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  • richardmitnick 10:32 am on February 9, 2019 Permalink | Reply
    Tags: Condenced-Matter Physics, , , , , TMDs--transition metal dichalcogenides   

    From SLAC National Accelerator Lab: “First direct view of an electron’s short, speedy trip across a border” 

    From SLAC National Accelerator Lab

    February 8, 2019
    Glennda Chui

    1
    Electrons traveling between two layers of atomically thin material give off tiny bursts of electromagnetic waves in the terahertz spectral range. This glow, shown in red and blue, allowed researchers at SLAC and Stanford to observe and track the electrons’ ultrafast movements. (Greg Stewart/SLAC National Accelerator Laboratory)

    Watching electrons sprint between atomically thin layers of material will shed light on the fundamental workings of semiconductors, solar cells and other key technologies.

    Electrons flowing across the boundary between two materials are the foundation of many key technologies, from flash memories to batteries and solar cells. Now researchers have directly observed and clocked these tiny cross-border movements for the first time, watching as electrons raced seven-tenths of a nanometer – about the width of seven hydrogen atoms – in 100 millionths of a billionth of a second.

    Led by scientists at the Department of Energy’s SLAC National Accelerator Laboratory and Stanford University, the team made these observations by measuring tiny bursts of electromagnetic waves given off by the traveling electrons – a phenomenon described more than a century ago by Maxwell’s equations, but only now applied to this important measurement.

    “To make something useful, generally you need to put different materials together and transfer charge or heat or light between them,” said Eric Yue Ma, a postdoctoral researcher in the laboratory of SLAC/Stanford Professor Tony Heinz and lead author of a report in Science Advances.

    “This opens up a new way to measure how charge – in this case, electrons and holes – travels across the abrupt interface between two materials,” he said. “It doesn’t just apply to layered materials. For instance, it can also be used to look at electrons flowing between a solid surface and molecules that are attached to it, or even, in principle, between a liquid and a solid.”

    Too short, too fast – or were they?

    The materials used in this experiment are transition metal dichalcogenides, or TMDCs – an emerging class of semiconducting materials that consist of layers just a few atoms thick. There’s been an explosion of interest in TMDCs over the past few years as scientists explore their fundamental properties and potential uses in nanoelectronics and photonics.

    When two types of TMDC are stacked in alternating layers, electrons can flow from one layer to the next in a controllable way that people would like to harness for various applications.

    But until now, researchers who wanted to observe and study that flow had only been able to do it indirectly, by probing the material before and after the electrons had moved. The distances involved were just too short, and the electron speeds too fast, for today’s instruments to catch the flow of charge directly.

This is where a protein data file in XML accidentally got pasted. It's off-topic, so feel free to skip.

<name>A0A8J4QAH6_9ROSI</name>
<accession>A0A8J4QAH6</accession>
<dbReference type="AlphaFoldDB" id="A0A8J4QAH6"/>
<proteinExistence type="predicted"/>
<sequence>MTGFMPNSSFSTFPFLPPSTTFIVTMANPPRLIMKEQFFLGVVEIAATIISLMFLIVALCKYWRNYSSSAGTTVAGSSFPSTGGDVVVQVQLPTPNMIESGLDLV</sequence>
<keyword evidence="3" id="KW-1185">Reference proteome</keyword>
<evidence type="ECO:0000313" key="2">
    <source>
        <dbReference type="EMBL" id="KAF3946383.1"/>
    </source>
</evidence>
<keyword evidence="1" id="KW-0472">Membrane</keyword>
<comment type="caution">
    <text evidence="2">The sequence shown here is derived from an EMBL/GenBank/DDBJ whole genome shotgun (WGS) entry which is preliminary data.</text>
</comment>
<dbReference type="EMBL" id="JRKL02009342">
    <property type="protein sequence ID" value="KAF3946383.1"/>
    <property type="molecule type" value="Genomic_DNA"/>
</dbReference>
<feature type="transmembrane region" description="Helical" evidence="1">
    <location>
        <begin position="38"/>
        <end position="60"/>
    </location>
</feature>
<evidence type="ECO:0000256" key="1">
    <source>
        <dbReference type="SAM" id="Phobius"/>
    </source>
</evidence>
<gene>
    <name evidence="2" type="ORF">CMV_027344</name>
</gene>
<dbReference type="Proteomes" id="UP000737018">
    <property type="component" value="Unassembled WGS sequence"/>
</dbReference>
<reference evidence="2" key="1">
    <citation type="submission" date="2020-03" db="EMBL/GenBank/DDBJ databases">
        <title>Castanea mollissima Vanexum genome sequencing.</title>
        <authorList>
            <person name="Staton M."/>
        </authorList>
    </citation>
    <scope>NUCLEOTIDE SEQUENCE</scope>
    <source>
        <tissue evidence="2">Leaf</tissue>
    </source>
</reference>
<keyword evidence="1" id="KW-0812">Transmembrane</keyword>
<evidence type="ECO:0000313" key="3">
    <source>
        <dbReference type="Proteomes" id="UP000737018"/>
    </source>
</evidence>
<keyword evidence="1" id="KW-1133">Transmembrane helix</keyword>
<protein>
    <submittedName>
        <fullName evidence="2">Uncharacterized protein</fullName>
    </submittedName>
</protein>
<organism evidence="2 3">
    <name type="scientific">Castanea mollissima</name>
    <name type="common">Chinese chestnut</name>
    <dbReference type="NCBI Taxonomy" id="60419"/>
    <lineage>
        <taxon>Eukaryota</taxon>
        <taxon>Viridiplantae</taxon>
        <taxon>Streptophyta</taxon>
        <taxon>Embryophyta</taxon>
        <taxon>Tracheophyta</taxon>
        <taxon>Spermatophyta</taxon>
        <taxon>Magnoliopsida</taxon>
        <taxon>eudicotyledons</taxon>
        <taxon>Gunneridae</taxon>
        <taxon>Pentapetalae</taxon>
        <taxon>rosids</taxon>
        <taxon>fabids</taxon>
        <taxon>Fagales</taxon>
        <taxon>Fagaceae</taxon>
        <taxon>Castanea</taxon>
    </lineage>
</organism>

At least that’s what they thought.

    Maxwell leads the way

    According to a famous set of equations named after physicist James Clerk Maxwell, pulses of current give off electromagnetic waves, which can vary from radio waves and microwaves to visible light and X-rays. In this case, the team realized that an electron’s journey from one TMDC layer to another should generate blips of terahertz waves – which fall between microwaves and infrared light on the electromagnetic spectrum – and that those blips could be detected with today’s state-of-the-art tools.

    “People had probably thought of this before, but dismissed the idea because they thought there was no way you could measure the current from electrons traveling such a small distance in such a small amount of material,” Ma said. “But if you do a back-of-the-envelope calculation, you see that if a current is really that fast you should be able to measure the emitted light, so we just tried.”

    Nudges from a laser

    The researchers, all investigators with the Stanford Institute for Materials and Energy Sciences (SIMES) at SLAC, tested their idea on a TMDC material made of molybdenum disulfide and tungsten disulfide.

    Working with SLAC/Stanford Professor Aaron Lindenberg, Ma and fellow postdoc Burak Guzelturk hit the material with ultrashort pulses of optical laser light to get the electrons moving and recorded the terahertz waves they gave off with a technique called time-domain terahertz emission spectroscopy. Those measurements not only revealed how far and fast the electric current traveled between layers, Ma said, but also the direction it traveled in. When the same two materials were stacked in reverse order, the current flowed in exactly the same way but in the opposite direction.

    “With the demonstration of this new technique, many exciting problems can now be addressed,” said Heinz, who led the team’s investigation. “For example, rotating one of the two crystal layers with respect to the other is known to dramatically change the electronic and optical properties of the combined layers. This method will allow us to directly follow the rapid motion of electrons from one layer to the other and see how this motion is affected by the relative positioning of the atoms.”